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  13. The Geometry of Desert.Shelly Kagan - 2005 - New York, US: Oxford University Press.
    Moral desert -- Fault forfeits first -- Desert graphs -- Skylines -- Other shapes -- Placing peaks -- The ratio view -- Similar offense -- Graphing comparative desert -- Variation -- Groups -- Desert taken as a whole -- Reservations.
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  14. Well-being as enjoying the good.Shelly Kagan - 2009 - Philosophical Perspectives 23 (1):253-272.
  15. Me and My Life.Shelly Kagan - 1994 - Proceedings of the Aristotelian Society 94:309-324.
    In this paper I take some initial steps toward exploring and motivating the suggestion that quality of life and level of well-being do not come to the same thing.
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  16. The Second Year: The Emergence of Self-Awareness.Jerome Kagan - 1981 - Harvard University Press.
    In this book, Jerome Kagan takes a provocative look at the mental developments underlying the startling transitions in the child's second year.It is Kagan&...
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  17. Infinite value and finitely additive value theory.Peter Vallentyne & Shelly Kagan - 1997 - Journal of Philosophy 94 (1):5-26.
    000000001. Introduction Call a theory of the good—be it moral or prudential—aggregative just in case (1) it recognizes local (or location-relative) goodness, and (2) the goodness of states of affairs is based on some aggregation of local goodness. The locations for local goodness might be points or regions in time, space, or space-time; or they might be people, or states of nature.1 Any method of aggregation is allowed: totaling, averaging, measuring the equality of the distribution, measuring the minimum, etc.. Call (...)
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  18. Thinking about Cases.Shelly Kagan - 2001 - Social Philosophy and Policy 18 (2):44.
    Anyone who reflects on the way we go about arguing for or against moral claims is likely to be struck by the central importance we give to thinking about cases. Intuitive reactions to cases—real or imagined—are carefully noted, and then appealed to as providing reason to accept various claims. When trying on a general moral theory for size, for example, we typically get a feel for its overall plausibility by considering its implications in a range of cases. Similarly, when we (...)
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  19.  34
    6. Personal Identity.Shelly Kagan - 2012 - In Death. New Haven: Yale University Press. pp. 98-131.
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  20.  47
    XIV*—Me and My Life.Shelly Kagan - 1994 - Proceedings of the Aristotelian Society 94 (1):309-324.
    Shelly Kagan; XIV*—Me and My Life, Proceedings of the Aristotelian Society, Volume 94, Issue 1, 1 June 1994, Pages 309–324, https://doi.org/10.1093/aristotelian.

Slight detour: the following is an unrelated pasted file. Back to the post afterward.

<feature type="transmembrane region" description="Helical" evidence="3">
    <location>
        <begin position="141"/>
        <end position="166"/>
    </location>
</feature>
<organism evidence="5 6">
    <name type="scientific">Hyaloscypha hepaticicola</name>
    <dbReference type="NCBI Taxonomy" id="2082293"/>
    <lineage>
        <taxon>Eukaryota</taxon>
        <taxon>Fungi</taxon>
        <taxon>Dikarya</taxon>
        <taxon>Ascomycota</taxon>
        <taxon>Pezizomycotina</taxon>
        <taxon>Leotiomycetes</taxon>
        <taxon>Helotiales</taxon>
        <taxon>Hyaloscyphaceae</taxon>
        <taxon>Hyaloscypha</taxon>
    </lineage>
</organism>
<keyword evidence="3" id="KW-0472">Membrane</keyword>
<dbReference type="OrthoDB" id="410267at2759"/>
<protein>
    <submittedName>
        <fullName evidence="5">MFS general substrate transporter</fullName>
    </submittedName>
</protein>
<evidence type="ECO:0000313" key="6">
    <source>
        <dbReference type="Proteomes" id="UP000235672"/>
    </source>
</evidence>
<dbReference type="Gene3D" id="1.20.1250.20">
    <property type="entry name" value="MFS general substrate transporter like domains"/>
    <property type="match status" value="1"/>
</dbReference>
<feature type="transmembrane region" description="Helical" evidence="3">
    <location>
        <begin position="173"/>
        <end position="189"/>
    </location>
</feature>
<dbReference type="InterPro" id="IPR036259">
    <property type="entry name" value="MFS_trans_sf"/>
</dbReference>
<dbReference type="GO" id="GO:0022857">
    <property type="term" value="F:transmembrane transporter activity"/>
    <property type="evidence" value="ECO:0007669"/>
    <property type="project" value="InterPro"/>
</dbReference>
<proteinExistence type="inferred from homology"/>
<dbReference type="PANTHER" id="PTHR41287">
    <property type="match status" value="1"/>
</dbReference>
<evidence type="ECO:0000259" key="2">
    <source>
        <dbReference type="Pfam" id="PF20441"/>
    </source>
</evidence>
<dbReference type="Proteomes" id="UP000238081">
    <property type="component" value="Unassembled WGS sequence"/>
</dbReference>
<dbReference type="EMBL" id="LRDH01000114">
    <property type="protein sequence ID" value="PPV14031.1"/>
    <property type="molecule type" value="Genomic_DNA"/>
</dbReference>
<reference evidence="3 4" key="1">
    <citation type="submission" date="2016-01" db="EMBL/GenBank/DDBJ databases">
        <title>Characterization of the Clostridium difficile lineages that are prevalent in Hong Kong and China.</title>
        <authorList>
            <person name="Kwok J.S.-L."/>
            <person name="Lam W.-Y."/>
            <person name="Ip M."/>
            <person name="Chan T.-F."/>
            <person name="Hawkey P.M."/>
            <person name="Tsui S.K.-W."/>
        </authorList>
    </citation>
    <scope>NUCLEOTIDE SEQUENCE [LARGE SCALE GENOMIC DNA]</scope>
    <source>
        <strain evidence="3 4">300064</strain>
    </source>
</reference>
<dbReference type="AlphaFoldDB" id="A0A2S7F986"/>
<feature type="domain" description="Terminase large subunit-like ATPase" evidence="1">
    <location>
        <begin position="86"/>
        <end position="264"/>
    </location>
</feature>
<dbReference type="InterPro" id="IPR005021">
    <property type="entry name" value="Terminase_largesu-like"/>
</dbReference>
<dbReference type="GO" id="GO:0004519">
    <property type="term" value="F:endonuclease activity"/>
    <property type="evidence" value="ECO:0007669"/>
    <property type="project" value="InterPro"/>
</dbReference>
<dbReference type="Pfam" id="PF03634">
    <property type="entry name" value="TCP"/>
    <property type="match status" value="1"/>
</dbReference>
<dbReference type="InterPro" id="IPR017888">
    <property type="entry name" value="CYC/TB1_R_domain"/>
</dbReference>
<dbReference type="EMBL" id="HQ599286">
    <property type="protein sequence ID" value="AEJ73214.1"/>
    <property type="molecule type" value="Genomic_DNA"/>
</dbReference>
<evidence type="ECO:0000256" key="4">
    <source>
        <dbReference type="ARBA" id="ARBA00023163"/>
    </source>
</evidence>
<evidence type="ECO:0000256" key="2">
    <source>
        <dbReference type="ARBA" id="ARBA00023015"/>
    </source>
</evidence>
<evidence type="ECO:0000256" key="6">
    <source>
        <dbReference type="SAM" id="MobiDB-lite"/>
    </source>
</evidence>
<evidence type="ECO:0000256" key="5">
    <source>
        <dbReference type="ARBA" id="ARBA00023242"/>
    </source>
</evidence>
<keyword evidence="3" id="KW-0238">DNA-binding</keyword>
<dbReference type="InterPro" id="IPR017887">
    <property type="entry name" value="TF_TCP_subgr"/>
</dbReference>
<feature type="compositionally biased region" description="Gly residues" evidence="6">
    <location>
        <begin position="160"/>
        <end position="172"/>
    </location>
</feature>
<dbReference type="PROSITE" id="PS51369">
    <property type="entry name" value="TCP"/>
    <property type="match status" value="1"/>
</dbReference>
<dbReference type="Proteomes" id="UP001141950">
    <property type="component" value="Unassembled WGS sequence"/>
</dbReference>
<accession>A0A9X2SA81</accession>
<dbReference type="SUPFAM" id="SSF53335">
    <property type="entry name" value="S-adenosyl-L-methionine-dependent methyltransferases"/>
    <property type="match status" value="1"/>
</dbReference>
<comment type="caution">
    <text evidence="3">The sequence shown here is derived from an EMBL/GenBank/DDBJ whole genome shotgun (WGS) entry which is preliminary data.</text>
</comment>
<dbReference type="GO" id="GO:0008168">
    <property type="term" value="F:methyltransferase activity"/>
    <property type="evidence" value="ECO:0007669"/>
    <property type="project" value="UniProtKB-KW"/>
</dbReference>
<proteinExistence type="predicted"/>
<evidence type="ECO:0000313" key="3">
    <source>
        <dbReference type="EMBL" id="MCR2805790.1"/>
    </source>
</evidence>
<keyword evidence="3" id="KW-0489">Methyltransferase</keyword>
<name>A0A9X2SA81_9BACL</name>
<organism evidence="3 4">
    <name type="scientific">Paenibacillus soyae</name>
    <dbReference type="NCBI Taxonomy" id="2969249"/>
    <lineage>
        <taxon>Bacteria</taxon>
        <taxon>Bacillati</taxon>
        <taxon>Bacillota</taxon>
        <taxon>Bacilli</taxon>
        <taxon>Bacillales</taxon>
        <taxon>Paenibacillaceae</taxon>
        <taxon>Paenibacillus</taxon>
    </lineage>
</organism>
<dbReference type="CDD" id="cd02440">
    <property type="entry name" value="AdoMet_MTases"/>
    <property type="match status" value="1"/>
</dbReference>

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  21. Does Consequentialism Demand too Much? Recent Work on the Limits of Obligation.Shelly Kagan - 1984 - Philosophy and Public Affairs 13 (3):239-254.
  22.  24
    Social License and Environmental Protection: Why Businesses Go Beyond Compliance.Neil Gunningham, Robert A. Kagan & Dorothy Thornton - 2004 - Law and Social Inquiry 29 (2).
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  23.  29
    The Three Cultures: Natural Sciences, Social Sciences, and the Humanities in the 21st Century.Jerome Kagan - 2009 - Cambridge University Press.
    In 1959 C. P. Snow delivered his now-famous Rede Lecture, 'The Two Cultures,' a reflection on the academy based on the premise that intellectual life was divided into two cultures: the arts and humanities on one side and science on the other. Since then, a third culture, generally termed 'social science' and comprised of fields such as sociology, political science, economics, and psychology, has emerged. Jerome Kagan's book describes the assumptions, vocabulary, and contributions of each of these cultures and argues (...)
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  24.  85
    The paradox of methods.Shelly Kagan - 2018 - Politics, Philosophy and Economics 17 (2):148-168.
    Many proposed moral principles are such that it would be difficult or impossible to always correctly identify which act is required by that principle in a given situation. To deal with this problem, theorists typically offer various methods of determining what to do in the face of epistemic limitations, and we are then told that the right thing to do – given these limitations – is to perform the act identified by the given method. But since the method and the (...)
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  25.  37
    Morality, Rules, and Consequences: A Critical Reader.Brad Hooker, Elinor Mason, Dale E. Miller, D. W. Haslett, Shelly Kagan, Sanford S. Levy, David Lyons, Phillip Montague, Tim Mulgan, Philip Pettit, Madison Powers, Jonathan Riley, William H. Shaw, Michael Smith & Alan Thomas (eds.) - 2000 - Rowman & Littlefield Publishers.
    What determines whether an action is right or wrong? Morality, Rules, and Consequences: A Critical Reader explores for students and researchers the relationship between consequentialist theory and moral rules. Most of the chapters focus on rule consequentialism or on the distinction between act and rule versions of consequentialism. Contributors, among them the leading philosophers in the discipline, suggest ways of assessing whether rule consequentialism could be a satisfactory moral theory. These essays, all of which are previously unpublished, provide students in (...)
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  26.  44